Individuals may also use it for conflict resolution where the person is holding on to feelings of anger, hatred, fear and even social anxiety.
Movement or Walking Meditation
While most meditation forms are practised quietly in a still position, movement meditation uses walking to focus and calm the mind. It may also use other forms of movement, such as work-out and gardening. The movement or progression from one physical state to another guides the person out of anxiety and depression towards calmness and relaxation.
The process involves awareness and focuses on each foot’s movement, noticing delicate action such as lifting and turning. It encourages the development of mind-body awareness by being keen on the sensations that one can feel physically during the exercise.
It is an excellent option for people who find it hard to focus or concentrate when sitting still or lying down. It is also referred to as mindful walking.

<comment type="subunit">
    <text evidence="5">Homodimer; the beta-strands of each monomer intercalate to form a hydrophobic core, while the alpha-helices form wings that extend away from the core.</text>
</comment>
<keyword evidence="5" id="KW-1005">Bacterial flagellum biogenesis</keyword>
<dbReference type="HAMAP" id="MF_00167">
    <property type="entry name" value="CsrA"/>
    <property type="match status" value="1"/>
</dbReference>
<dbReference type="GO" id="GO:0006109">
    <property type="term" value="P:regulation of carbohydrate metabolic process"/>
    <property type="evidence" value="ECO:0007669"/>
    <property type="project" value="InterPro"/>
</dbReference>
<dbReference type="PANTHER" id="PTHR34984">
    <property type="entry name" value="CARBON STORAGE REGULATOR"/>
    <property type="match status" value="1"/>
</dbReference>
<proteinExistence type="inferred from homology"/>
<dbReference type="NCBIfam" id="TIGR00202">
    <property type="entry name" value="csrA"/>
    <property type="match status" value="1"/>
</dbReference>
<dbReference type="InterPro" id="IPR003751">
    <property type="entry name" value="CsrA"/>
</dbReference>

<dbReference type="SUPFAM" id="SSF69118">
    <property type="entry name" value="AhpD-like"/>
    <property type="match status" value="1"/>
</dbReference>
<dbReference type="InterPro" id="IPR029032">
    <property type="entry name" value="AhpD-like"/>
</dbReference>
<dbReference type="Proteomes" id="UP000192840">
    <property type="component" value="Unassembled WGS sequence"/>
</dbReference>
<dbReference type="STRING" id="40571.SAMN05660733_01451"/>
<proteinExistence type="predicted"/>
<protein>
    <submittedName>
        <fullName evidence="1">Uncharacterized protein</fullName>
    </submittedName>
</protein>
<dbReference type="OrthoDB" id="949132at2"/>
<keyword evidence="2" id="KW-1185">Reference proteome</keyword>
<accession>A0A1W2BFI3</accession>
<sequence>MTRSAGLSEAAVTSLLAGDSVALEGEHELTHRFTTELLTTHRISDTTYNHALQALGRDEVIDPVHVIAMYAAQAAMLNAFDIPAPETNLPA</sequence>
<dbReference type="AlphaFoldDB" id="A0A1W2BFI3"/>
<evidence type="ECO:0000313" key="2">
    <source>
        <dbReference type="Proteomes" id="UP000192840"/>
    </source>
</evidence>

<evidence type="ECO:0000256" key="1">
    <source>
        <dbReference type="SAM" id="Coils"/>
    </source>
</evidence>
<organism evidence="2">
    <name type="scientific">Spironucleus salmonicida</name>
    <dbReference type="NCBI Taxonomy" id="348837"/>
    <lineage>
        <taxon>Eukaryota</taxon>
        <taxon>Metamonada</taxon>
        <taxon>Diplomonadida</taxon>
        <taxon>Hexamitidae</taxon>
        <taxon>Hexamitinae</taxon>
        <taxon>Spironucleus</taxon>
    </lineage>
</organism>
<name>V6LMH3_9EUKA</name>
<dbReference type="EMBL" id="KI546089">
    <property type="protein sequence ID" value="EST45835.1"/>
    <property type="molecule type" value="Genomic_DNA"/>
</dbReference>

This form of meditation uses a mantra that can be the typical ‘Omm’ or any significant word to the person. It is commonly practised in Hindu and Buddha teachings and has also been popularized in the Western world by media.
The physical position defers depending on the instructor, but in most cases, the person will be seated in a calm and quiet environment with their legs crossed (if possible). They then speak out a mantra quietly or loudly. The aim is to create awareness in the environment and give a better insight into the current problem.
Mantra meditation is excellent for people who can easily focus by repeating a word or slogan over and over again. It is, however, not practical for people who prefer a good level of silence for focus or those that don’t like repetition.
In conclusion, there are many different forms of meditation, and they all defer in certain aspects, such as the physical form and the manner of practice. Be sure to try until you find the form that suits your needs for maximum benefit. Feel free to get a qualified and experienced instructor to guide you if you are unsure how to go about it yourself.